Protecting Our Borders with Border Patrol
Border protection is a crucial component of national security. The United States of America is the fourth-largest country in the world, with a land area of over 3.7 million square miles. Its sheer size and varied terrain make it challenging to keep its borders secure. However, with the help of Border Patrol, the country has made significant strides in maintaining its border integrity.
What is Border Patrol?
Border Patrol is a law enforcement agency under the U.S. Customs and Border Protection (CBP). Its primary responsibility is to secure the country’s borders, enforce immigration laws, and prevent illegal entry into the country. Border Patrol agents are responsible for patrolling the land, air, and sea borders of the United States.
History of Border Patrol
Border Patrol can trace its roots back to 1904, when Congress authorized the appointment of mounted guards to patrol the border between the United States and Mexico. The agency has evolved over time, and its responsibilities have expanded to include not only border security but also drug interdiction, illegal alien apprehension, and other law enforcement tasks.
Since the agency’s inception, Border Patrol has faced numerous challenges and controversies, including allegations of excessive use of force, profiling, and systemic racism. However, the agency has also seen monumental growth and improvements in its operations.
Border Patrol’s Responsibilities
Border Patrol has several critical responsibilities centered on the protection of the United States of America and its citizens.
Prevention of Illegal Entry
Border Patrol’s primary responsibility is the prevention of illegal entry into the United States. This task includes monitoring land, air, and sea borders to ensure that no person crosses into the country illegally. According to the CBP, Border Patrol agents made 367,000 apprehensions in 2020 (CBP, 2021).
Border Patrol works with other law enforcement agencies to interdict the flow of illegal drugs into the United States. The Agency is responsible for seizing illicit drugs at the border, including cocaine, marijuana, and methamphetamine, among others.
Enforcing Immigration Laws
Border Patrol is responsible for enforcing immigration laws in the United States. The Agency works closely with U.S. Citizenship and Immigration Services (USCIS) to ensure compliance with immigration laws and regulations.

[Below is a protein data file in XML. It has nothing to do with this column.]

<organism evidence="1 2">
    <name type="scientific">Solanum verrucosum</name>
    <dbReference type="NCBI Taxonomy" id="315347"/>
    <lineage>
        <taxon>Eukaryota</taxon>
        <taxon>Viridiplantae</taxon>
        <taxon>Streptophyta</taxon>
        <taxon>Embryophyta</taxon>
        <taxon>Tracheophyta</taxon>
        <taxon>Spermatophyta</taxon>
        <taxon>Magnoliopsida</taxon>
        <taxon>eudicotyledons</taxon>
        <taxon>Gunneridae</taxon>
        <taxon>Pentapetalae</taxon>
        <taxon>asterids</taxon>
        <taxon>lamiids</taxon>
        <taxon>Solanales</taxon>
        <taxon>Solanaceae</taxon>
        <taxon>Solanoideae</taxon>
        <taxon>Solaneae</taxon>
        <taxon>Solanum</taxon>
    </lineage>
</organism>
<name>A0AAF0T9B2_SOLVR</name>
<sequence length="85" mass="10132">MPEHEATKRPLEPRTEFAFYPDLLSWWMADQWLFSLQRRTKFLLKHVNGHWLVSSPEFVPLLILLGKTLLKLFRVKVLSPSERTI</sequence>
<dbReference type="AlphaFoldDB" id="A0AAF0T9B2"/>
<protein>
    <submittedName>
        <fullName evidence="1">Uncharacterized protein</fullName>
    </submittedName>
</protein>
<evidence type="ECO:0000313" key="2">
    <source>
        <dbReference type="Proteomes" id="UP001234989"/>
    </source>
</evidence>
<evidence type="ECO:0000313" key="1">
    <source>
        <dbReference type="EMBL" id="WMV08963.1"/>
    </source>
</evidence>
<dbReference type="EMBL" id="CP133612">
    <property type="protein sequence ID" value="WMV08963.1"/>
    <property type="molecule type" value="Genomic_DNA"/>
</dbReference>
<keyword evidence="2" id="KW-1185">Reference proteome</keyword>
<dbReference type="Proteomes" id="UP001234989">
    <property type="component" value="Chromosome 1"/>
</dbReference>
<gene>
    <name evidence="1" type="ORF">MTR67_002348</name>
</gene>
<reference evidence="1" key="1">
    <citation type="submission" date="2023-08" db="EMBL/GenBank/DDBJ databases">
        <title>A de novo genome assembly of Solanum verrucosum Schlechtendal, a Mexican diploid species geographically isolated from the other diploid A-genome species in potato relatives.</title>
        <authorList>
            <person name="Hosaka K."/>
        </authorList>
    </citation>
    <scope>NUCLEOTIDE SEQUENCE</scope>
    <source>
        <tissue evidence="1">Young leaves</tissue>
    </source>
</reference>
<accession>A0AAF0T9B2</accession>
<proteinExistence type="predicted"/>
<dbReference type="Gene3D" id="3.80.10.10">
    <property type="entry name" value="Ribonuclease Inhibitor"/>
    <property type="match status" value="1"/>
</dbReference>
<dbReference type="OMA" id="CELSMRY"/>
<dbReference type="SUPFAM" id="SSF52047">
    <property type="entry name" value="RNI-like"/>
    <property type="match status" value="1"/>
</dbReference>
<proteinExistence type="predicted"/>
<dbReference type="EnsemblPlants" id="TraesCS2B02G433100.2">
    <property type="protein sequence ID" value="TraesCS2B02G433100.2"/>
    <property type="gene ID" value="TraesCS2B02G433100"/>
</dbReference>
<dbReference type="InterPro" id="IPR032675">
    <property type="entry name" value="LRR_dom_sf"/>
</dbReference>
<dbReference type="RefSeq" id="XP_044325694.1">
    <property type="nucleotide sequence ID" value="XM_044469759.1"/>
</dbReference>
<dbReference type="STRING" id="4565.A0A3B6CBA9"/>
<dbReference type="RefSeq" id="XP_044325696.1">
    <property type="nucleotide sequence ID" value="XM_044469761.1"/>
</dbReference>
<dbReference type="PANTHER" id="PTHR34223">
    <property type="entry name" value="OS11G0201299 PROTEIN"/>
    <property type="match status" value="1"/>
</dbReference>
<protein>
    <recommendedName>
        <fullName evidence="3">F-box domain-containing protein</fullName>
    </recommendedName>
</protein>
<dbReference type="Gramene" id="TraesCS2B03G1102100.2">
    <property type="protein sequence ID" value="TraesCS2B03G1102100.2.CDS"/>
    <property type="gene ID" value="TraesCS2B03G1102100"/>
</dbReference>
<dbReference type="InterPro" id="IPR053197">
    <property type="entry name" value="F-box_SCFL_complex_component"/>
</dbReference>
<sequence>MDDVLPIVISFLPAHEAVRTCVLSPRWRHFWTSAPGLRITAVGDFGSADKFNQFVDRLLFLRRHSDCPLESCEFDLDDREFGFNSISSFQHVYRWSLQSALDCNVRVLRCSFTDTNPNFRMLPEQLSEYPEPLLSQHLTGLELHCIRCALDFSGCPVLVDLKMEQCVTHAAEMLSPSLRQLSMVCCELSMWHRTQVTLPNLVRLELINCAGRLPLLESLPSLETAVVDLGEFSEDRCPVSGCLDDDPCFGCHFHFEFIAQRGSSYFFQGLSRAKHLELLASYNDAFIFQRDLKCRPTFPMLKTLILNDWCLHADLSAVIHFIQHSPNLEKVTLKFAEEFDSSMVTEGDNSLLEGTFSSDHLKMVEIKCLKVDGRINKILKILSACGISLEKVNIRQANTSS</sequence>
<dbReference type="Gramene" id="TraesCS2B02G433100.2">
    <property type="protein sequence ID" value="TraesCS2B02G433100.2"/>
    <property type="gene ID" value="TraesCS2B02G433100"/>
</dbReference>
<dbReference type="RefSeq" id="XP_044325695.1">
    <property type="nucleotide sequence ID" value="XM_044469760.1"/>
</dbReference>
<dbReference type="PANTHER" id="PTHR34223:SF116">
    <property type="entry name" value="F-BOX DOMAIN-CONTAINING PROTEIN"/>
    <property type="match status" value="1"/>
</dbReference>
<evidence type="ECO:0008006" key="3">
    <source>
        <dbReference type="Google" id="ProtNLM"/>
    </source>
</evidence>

Border Patrol is also responsible for facilitating humanitarian efforts, including rescuing migrants in distress. The Agency has a specialized unit, the Border Patrol Search, Trauma, and Rescue (BORSTAR), which is responsible for rescue operations.
Border Patrol’s Technology
Border Patrol leverages technology to enhance its capabilities in securing the United States border. The Agency provides its agents with advanced tools and resources to enable them to carry out their duties effectively. Some of the technology used by Border Patrol includes:
Border Patrol deploys unmanned aerial vehicles (UAVs) to monitor remote locations along the border. Drones can cover significant distances in a short time, allowing agents to detect and respond to illegal activities quickly.
The Agency uses surveillance cameras to monitor activity at the border. These cameras are equipped with advanced technology such as thermal vision capabilities, making it easier for agents to detect and respond to illegal activity.
Border Patrol employs ground sensors to monitor movement along the border. These sensors can detect movements of animals or humans and can provide real-time alerts to agents in the field.
Border Patrol uses mobile surveillance units to monitor the border. These units are equipped with state-of-the-art technology and can be deployed at any location along the border.
In 2019, the Donald Trump administration proposed a border wall that would run from the Gulf of Mexico to the Pacific Ocean. The wall, according to President Trump, was to protect the United States from drugs, crime, and illegal immigration. The project was met with opposition, with critics citing its high cost, environmental impact and questions about its effectiveness.
In January 2021, the Biden administration halted the construction of the border wall and directed the review of all funds allocated or diverted for the wall’s construction (CBP, 2021).
Border Patrol’s Impact
Border Patrol has contributed significantly to the protection of the United States of America and its citizens from external threats. According to the CBP (2021), the Agency prevented over 3,400 pounds of narcotics from entering the United States in 2020.